June 2000


HOMER A. NEAL


Homer A. Neal is Interim President Emeritus and Vice President Emeritus for Research, Samuel A. Goudsmit Professor of Physics and Director of the UM-ATLAS Collaboratory Project at the University of Michigan. From 1987 to 1993 he was Chair of the University of Michigan Physics Department. Before returning to Michigan (he received his Ph.D. from UM in 1966), he served as Vice President for Academic Affairs and Provost at the State University of New York at Stony Brook (1981-86) and Dean for Research and Graduate Development at Indiana University (1976-81).

Dr. Neal's research area is experimental high energy physics and he is currently conducting his research at CERN, the European Laboratory for Particle Physics. His research group is part of the ATLAS Experiment at CERN. Neal also participates in the DZERO collaboration that in 1995 announced the discovery of the top quark. Within the DZERO collaboration, he and his group had particular responsibility for designing, implementing, and analyzing data from the Intercryostat Detector. His technical research expertise includes the design of particle detectors, high speed electronics, image pattern recognition algorithms, event reconstruction and data analysis, and large scale database management.

Neal is a Regent of the Smithsonian Institution, and has served as a member of the Board of Trustees of the Center for Strategic and International Studies(CSIS). He has served on the Board of Trustees of the Argonne National Laboratory and the Fermi National Accelerator Laboratory. In 2000, he joined the Applications Strategy Council (ASC), an advisory committee to the board of trustees of the University Corporation for Advanced Internet Development.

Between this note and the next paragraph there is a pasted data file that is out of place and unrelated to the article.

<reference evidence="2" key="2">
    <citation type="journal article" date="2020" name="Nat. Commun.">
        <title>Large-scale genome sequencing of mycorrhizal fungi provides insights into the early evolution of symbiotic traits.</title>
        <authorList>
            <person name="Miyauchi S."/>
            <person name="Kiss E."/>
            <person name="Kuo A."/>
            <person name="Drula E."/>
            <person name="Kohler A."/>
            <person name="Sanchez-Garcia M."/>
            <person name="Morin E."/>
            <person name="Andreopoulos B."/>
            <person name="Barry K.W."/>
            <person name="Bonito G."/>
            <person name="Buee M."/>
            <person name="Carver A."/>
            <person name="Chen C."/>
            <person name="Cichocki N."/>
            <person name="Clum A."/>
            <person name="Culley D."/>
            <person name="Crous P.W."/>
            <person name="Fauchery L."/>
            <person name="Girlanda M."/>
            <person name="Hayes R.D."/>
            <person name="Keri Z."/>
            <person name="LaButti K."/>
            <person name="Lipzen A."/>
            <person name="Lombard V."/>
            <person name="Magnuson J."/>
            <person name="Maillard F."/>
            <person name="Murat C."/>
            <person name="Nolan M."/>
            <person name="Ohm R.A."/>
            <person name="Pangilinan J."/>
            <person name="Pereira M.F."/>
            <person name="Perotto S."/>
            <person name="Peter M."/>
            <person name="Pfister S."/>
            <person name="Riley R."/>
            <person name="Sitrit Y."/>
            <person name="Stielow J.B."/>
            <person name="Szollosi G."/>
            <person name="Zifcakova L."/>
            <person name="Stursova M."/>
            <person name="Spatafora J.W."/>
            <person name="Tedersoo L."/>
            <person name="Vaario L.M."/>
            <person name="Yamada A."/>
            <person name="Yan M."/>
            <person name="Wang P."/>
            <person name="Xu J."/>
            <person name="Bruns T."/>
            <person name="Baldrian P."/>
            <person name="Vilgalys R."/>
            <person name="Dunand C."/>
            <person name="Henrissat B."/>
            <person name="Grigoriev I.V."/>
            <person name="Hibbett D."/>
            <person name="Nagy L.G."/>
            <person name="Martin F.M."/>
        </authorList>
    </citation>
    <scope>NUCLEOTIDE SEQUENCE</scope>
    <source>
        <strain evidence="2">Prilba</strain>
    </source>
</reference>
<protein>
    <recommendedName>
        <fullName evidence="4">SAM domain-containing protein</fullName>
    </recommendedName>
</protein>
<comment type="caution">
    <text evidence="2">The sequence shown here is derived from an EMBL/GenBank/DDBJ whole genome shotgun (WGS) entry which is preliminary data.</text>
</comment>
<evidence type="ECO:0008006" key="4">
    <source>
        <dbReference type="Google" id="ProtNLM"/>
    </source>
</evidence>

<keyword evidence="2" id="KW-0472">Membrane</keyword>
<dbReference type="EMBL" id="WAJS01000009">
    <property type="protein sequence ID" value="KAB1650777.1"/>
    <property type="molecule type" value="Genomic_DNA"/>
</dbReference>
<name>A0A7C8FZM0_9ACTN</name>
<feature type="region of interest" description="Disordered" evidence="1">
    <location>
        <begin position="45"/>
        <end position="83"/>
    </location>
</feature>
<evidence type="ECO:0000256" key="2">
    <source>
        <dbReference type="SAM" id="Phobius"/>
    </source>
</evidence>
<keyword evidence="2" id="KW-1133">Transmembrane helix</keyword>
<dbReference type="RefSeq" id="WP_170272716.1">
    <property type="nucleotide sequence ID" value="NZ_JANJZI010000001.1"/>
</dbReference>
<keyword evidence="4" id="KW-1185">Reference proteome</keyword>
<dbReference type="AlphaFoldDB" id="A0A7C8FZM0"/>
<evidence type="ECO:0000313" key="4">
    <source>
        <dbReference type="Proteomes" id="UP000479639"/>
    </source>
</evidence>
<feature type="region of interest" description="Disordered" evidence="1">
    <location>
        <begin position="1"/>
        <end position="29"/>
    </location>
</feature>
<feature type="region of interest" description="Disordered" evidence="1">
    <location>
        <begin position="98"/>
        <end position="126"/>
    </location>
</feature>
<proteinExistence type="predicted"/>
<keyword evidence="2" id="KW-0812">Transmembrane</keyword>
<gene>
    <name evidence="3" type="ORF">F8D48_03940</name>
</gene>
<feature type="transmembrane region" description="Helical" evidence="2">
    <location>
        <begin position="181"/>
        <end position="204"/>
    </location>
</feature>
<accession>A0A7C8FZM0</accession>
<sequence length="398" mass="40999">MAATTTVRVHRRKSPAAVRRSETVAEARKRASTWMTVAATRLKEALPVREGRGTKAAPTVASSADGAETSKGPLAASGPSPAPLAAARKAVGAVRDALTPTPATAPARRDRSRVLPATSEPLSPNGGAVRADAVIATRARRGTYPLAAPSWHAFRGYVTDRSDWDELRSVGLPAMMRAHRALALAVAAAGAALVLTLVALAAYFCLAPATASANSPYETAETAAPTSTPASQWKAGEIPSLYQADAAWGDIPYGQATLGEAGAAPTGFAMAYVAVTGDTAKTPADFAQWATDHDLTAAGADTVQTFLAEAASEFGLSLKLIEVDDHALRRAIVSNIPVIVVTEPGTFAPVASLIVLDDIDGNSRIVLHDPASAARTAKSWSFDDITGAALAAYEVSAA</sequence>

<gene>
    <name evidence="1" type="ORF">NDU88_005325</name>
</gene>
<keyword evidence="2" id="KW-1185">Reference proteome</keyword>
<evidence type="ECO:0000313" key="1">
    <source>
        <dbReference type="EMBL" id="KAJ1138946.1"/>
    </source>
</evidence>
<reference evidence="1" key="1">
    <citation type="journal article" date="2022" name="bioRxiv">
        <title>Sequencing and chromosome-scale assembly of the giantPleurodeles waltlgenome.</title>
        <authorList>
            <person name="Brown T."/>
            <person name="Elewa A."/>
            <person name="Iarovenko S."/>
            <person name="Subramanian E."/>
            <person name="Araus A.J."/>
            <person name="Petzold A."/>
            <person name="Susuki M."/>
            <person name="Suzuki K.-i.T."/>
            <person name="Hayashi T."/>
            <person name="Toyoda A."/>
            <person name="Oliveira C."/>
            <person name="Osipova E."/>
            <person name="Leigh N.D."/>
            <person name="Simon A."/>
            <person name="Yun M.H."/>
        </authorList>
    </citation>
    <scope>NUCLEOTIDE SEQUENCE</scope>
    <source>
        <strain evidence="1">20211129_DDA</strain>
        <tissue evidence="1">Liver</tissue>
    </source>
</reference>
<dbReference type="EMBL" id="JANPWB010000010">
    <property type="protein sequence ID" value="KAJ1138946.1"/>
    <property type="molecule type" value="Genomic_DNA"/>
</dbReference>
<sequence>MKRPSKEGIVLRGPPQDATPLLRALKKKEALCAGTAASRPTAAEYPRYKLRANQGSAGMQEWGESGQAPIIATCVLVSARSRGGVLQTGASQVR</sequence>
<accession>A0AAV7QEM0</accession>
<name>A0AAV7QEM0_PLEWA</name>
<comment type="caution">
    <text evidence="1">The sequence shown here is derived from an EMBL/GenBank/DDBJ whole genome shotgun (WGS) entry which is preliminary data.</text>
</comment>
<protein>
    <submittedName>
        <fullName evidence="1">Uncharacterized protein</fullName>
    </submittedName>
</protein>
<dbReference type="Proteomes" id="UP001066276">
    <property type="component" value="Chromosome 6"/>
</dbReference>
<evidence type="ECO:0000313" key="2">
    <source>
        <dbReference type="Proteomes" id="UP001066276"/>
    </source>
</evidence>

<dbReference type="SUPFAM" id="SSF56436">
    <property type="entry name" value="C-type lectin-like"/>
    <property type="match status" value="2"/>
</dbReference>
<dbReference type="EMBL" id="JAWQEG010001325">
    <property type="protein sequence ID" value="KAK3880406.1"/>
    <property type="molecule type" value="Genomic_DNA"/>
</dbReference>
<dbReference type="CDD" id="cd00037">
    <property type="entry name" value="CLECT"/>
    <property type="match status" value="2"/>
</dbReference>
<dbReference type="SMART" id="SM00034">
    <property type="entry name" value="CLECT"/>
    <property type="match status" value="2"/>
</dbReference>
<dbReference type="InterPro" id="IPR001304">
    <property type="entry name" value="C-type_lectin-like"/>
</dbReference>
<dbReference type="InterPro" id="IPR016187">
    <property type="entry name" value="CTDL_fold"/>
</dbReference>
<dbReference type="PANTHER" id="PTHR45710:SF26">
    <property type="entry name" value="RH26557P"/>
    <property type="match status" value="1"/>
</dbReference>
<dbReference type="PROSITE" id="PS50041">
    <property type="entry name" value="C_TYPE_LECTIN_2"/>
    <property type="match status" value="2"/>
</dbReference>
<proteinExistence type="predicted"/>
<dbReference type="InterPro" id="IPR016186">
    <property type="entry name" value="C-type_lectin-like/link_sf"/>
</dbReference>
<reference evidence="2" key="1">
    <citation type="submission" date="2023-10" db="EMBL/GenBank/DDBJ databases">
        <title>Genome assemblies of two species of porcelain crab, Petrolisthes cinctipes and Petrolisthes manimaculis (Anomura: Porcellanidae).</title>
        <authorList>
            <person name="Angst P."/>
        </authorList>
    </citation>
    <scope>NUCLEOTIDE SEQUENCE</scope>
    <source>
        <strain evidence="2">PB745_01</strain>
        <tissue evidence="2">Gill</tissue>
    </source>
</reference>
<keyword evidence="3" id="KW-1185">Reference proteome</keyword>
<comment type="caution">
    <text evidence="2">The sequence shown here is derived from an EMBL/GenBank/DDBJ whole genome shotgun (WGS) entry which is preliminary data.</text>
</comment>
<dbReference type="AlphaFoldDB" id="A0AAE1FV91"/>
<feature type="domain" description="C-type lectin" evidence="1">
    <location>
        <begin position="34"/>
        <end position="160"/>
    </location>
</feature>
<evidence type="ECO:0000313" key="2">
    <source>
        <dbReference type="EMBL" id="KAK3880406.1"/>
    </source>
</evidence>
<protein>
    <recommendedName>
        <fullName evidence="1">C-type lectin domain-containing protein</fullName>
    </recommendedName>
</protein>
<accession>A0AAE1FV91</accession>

As a member of the National Science Board, the oversight body of the National Science Foundation, he chaired the committee that produced in 1986 the Board's first comprehensive report on undergraduate science, mathematics and engineering education. He has also served as Chairman of the Physics Advisory Committee of the National Science Foundation. He has delivered testimony on numerous occasions to Congress, on matters ranging from the funding of National Laboratories to the state of undergraduate science education. Most recently, he delivered testimony to the House Science Committee on International Science, as part of their preparations for the report, "Unlocking our Future: Toward a New National Science Policy," released in September 1998.

Neal is a member of the Board of Directors of the Ogden Corporation and also serves on its Audit and Technology Committees. He is also a member of the Board of Directors of the Ford Motor Company.

He is a recipient of the Sloan Foundation Fellowship, the John Simon Guggenheim Fellowship, the Stony Brook Medal, and the Indiana University Distinguished Alumni Service Award. He is a Fellow of the American Physical Society, the American Association for the Advancement of Science, and the Academy of Arts and Sciences.

Dr. Neal received his B.S. degree in Physics, with honors, in 1961 from Indiana University; he received an M.S. in Physics and his Ph.D. from the University of Michigan.

He has had extended scientist-in-residence appointments at the Niels Bohr Institute in Copenhagen and at the European Organization for Nuclear Research in Geneva. He has been a visiting scientist at Stanford University, Argonne National Laboratory, and Brookhaven National Laboratory. His professional travels have also taken him to the Institute for High Energy Physics at the Chinese Academy of Sciences in Beijing and to laboratories in the former Soviet Union, Israel, Japan and several other countries.